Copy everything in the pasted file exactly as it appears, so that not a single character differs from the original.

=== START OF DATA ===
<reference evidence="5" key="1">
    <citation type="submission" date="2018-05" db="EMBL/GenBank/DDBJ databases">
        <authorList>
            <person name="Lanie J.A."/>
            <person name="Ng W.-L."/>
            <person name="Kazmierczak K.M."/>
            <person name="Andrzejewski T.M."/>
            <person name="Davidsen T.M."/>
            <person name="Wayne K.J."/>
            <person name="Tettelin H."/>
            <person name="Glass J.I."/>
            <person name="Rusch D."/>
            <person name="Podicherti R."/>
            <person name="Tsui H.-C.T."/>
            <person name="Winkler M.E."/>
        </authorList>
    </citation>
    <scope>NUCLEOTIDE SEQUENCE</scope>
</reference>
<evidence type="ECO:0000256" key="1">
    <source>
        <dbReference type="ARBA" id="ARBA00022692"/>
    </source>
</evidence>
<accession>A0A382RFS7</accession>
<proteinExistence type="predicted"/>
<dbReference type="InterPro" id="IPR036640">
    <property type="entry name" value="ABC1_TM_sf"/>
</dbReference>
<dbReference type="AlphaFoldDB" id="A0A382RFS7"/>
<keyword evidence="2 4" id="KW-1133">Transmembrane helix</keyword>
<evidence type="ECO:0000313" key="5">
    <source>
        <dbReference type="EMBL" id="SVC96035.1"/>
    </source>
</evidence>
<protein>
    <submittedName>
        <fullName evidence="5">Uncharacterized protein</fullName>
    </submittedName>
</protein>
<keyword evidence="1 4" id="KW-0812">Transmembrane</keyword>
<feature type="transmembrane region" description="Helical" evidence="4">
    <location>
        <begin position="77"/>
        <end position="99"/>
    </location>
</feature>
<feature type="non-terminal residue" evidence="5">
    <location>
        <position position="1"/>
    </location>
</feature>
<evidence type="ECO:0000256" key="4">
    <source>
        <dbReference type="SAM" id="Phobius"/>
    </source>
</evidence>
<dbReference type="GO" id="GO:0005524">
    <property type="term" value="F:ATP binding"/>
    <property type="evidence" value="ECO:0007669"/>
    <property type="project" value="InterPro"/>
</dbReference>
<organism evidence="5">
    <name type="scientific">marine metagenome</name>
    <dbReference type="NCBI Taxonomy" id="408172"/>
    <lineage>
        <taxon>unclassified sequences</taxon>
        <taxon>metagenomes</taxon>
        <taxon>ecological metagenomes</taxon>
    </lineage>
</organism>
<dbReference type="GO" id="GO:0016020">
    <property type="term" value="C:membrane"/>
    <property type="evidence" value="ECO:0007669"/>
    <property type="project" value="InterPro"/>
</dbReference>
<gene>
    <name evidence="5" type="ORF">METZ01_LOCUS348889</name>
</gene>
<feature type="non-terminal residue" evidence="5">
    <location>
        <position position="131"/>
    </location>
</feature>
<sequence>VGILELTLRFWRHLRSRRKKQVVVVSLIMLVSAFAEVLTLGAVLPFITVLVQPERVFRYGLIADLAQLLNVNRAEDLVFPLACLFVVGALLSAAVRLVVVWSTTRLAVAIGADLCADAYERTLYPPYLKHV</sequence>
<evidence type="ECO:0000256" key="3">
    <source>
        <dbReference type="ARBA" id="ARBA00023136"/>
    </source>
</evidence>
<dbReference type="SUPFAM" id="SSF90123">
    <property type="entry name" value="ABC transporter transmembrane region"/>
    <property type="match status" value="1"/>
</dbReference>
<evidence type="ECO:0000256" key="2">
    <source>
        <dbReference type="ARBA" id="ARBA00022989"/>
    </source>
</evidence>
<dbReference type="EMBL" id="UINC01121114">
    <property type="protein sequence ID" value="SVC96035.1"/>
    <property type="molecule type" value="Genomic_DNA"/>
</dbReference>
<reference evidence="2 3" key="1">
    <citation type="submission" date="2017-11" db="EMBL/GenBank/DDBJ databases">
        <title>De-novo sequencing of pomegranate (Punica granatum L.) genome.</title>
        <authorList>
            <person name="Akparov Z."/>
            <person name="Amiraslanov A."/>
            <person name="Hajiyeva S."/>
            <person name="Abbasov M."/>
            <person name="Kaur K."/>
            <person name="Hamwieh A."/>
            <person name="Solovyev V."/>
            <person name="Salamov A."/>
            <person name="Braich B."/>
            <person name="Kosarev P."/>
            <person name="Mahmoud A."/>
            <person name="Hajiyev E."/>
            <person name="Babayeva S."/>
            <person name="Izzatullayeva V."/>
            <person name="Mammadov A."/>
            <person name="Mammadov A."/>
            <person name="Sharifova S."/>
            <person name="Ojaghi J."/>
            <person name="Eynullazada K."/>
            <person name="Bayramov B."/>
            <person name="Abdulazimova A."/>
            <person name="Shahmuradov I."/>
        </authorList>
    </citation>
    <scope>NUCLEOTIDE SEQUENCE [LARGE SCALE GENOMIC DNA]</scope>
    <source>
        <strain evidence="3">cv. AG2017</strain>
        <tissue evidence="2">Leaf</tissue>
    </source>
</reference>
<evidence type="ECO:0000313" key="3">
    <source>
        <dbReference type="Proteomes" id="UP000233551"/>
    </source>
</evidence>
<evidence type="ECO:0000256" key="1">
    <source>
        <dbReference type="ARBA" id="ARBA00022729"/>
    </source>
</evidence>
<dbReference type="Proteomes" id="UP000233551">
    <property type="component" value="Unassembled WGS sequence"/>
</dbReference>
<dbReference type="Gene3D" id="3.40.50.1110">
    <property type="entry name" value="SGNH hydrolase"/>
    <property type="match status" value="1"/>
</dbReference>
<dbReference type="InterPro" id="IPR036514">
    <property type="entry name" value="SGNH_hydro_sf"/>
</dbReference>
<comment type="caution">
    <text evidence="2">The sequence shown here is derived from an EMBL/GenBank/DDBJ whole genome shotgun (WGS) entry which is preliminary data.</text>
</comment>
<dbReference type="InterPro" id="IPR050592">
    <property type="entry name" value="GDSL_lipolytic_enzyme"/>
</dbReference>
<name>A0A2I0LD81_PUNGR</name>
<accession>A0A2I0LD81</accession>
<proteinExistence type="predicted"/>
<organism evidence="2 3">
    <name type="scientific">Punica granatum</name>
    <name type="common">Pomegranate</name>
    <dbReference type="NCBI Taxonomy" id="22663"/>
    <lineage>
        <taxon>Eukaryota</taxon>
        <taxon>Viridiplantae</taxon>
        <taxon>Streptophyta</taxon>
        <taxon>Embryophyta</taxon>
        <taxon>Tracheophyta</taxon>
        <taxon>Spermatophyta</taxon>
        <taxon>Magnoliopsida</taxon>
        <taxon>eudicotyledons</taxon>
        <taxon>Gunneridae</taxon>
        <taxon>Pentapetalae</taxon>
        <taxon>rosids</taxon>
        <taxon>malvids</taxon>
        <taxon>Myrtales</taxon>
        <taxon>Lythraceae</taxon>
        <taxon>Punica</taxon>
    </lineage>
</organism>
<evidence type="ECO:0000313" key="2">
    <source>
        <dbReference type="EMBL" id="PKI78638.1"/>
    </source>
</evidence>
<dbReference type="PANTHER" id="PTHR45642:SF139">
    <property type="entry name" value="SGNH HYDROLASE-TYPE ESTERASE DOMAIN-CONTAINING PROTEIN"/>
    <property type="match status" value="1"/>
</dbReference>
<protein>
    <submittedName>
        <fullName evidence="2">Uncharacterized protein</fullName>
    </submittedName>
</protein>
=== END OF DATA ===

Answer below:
<reference evidence="5" key="1">
    <citation type="submission" date="2018-05" db="EMBL/GenBank/DDBJ databases">
        <authorList>
            <person name="Lanie J.A."/>
            <person name="Ng W.-L."/>
            <person name="Kazmierczak K.M."/>
            <person name="Andrzejewski T.M."/>
            <person name="Davidsen T.M."/>
            <person name="Wayne K.J."/>
            <person name="Tettelin H."/>
            <person name="Glass J.I."/>
            <person name="Rusch D."/>
            <person name="Podicherti R."/>
            <person name="Tsui H.-C.T."/>
            <person name="Winkler M.E."/>
        </authorList>
    </citation>
    <scope>NUCLEOTIDE SEQUENCE</scope>
</reference>
<evidence type="ECO:0000256" key="1">
    <source>
        <dbReference type="ARBA" id="ARBA00022692"/>
    </source>
</evidence>
<accession>A0A382RFS7</accession>
<proteinExistence type="predicted"/>
<dbReference type="InterPro" id="IPR036640">
    <property type="entry name" value="ABC1_TM_sf"/>
</dbReference>
<dbReference type="AlphaFoldDB" id="A0A382RFS7"/>
<keyword evidence="2 4" id="KW-1133">Transmembrane helix</keyword>
<evidence type="ECO:0000313" key="5">
    <source>
        <dbReference type="EMBL" id="SVC96035.1"/>
    </source>
</evidence>
<protein>
    <submittedName>
        <fullName evidence="5">Uncharacterized protein</fullName>
    </submittedName>
</protein>
<keyword evidence="1 4" id="KW-0812">Transmembrane</keyword>
<feature type="transmembrane region" description="Helical" evidence="4">
    <location>
        <begin position="77"/>
        <end position="99"/>
    </location>
</feature>
<feature type="non-terminal residue" evidence="5">
    <location>
        <position position="1"/>
    </location>
</feature>
<evidence type="ECO:0000256" key="4">
    <source>
        <dbReference type="SAM" id="Phobius"/>
    </source>
</evidence>
<dbReference type="GO" id="GO:0005524">
    <property type="term" value="F:ATP binding"/>
    <property type="evidence" value="ECO:0007669"/>
    <property type="project" value="InterPro"/>
</dbReference>
<organism evidence="5">
    <name type="scientific">marine metagenome</name>
    <dbReference type="NCBI Taxonomy" id="408172"/>
    <lineage>
        <taxon>unclassified sequences</taxon>
        <taxon>metagenomes</taxon>
        <taxon>ecological metagenomes</taxon>
    </lineage>
</organism>
<dbReference type="GO" id="GO:0016020">
    <property type="term" value="C:membrane"/>
    <property type="evidence" value="ECO:0007669"/>
    <property type="project" value="InterPro"/>
</dbReference>
<gene>
    <name evidence="5" type="ORF">METZ01_LOCUS348889</name>
</gene>
<feature type="non-terminal residue" evidence="5">
    <location>
        <position position="131"/>
    </location>
</feature>
<sequence>VGILELTLRFWRHLRSRRKKQVVVVSLIMLVSAFAEVLTLGAVLPFITVLVQPERVFRYGLIADLAQLLNVNRAEDLVFPLACLFVVGALLSAAVRLVVVWSTTRLAVAIGADLCADAYERTLYPPYLKHV</sequence>
<evidence type="ECO:0000256" key="3">
    <source>
        <dbReference type="ARBA" id="ARBA00023136"/>
    </source>
</evidence>
<dbReference type="SUPFAM" id="SSF90123">
    <property type="entry name" value="ABC transporter transmembrane region"/>
    <property type="match status" value="1"/>
</dbReference>
<evidence type="ECO:0000256" key="2">
    <source>
        <dbReference type="ARBA" id="ARBA00022989"/>
    </source>
</evidence>
<dbReference type="EMBL" id="UINC01121114">
    <property type="protein sequence ID" value="SVC96035.1"/>
    <property type="molecule type" value="Genomic_DNA"/>
</dbReference>
<reference evidence="2 3" key="1">
    <citation type="submission" date="2017-11" db="EMBL/GenBank/DDBJ databases">
        <title>De-novo sequencing of pomegranate (Punica granatum L.) genome.</title>
        <authorList>
            <person name="Akparov Z."/>
            <person name="Amiraslanov A."/>
            <person name="Hajiyeva S."/>
            <person name="Abbasov M."/>
            <person name="Kaur K."/>
            <person name="Hamwieh A."/>
            <person name="Solovyev V."/>
            <person name="Salamov A."/>
            <person name="Braich B."/>
            <person name="Kosarev P."/>
            <person name="Mahmoud A."/>
            <person name="Hajiyev E."/>
            <person name="Babayeva S."/>
            <person name="Izzatullayeva V."/>
            <person name="Mammadov A."/>
            <person name="Mammadov A."/>
            <person name="Sharifova S."/>
            <person name="Ojaghi J."/>
            <person name="Eynullazada K."/>
            <person name="Bayramov B."/>
            <person name="Abdulazimova A."/>
            <person name="Shahmuradov I."/>
        </authorList>
    </citation>
    <scope>NUCLEOTIDE SEQUENCE [LARGE SCALE GENOMIC DNA]</scope>
    <source>
        <strain evidence="3">cv. AG2017</strain>
        <tissue evidence="2">Leaf</tissue>
    </source>
</reference>
<evidence type="ECO:0000313" key="3">
    <source>
        <dbReference type="Proteomes" id="UP000233551"/>
    </source>
</evidence>
<evidence type="ECO:0000256" key="1">
    <source>
        <dbReference type="ARBA" id="ARBA00022729"/>
    </source>
</evidence>
<dbReference type="Proteomes" id="UP000233551">
    <property type="component" value="Unassembled WGS sequence"/>
</dbReference>
<dbReference type="Gene3D" id="3.40.50.1110">
    <property type="entry name" value="SGNH hydrolase"/>
    <property type="match status" value="1"/>
</dbReference>
<dbReference type="InterPro" id="IPR036514">
    <property type="entry name" value="SGNH_hydro_sf"/>
</dbReference>
<comment type="caution">
    <text evidence="2">The sequence shown here is derived from an EMBL/GenBank/DDBJ whole genome shotgun (WGS) entry which is preliminary data.</text>
</comment>
<dbReference type="InterPro" id="IPR050592">
    <property type="entry name" value="GDSL_lipolytic_enzyme"/>
</dbReference>
<name>A0A2I0LD81_PUNGR</name>
<accession>A0A2I0LD81</accession>
<proteinExistence type="predicted"/>
<organism evidence="2 3">
    <name type="scientific">Punica granatum</name>
    <name type="common">Pomegranate</name>
    <dbReference type="NCBI Taxonomy" id="22663"/>
    <lineage>
        <taxon>Eukaryota</taxon>
        <taxon>Viridiplantae</taxon>
        <taxon>Streptophyta</taxon>
        <taxon>Embryophyta</taxon>
        <taxon>Tracheophyta</taxon>
        <taxon>Spermatophyta</taxon>
        <taxon>Magnoliopsida</taxon>
        <taxon>eudicotyledons</taxon>
        <taxon>Gunneridae</taxon>
        <taxon>Pentapetalae</taxon>
        <taxon>rosids</taxon>
        <taxon>malvids</taxon>
        <taxon>Myrtales</taxon>
        <taxon>Lythraceae</taxon>
        <taxon>Punica</taxon>
    </lineage>
</organism>
<evidence type="ECO:0000313" key="2">
    <source>
        <dbReference type="EMBL" id="PKI78638.1"/>
    </source>
</evidence>
<dbReference type="PANTHER" id="PTHR45642:SF139">
    <property type="entry name" value="SGNH HYDROLASE-TYPE ESTERASE DOMAIN-CONTAINING PROTEIN"/>
    <property type="match status" value="1"/>
</dbReference>
<protein>
    <submittedName>
        <fullName evidence="2">Uncharacterized protein</fullName>
    </submittedName>
</protein>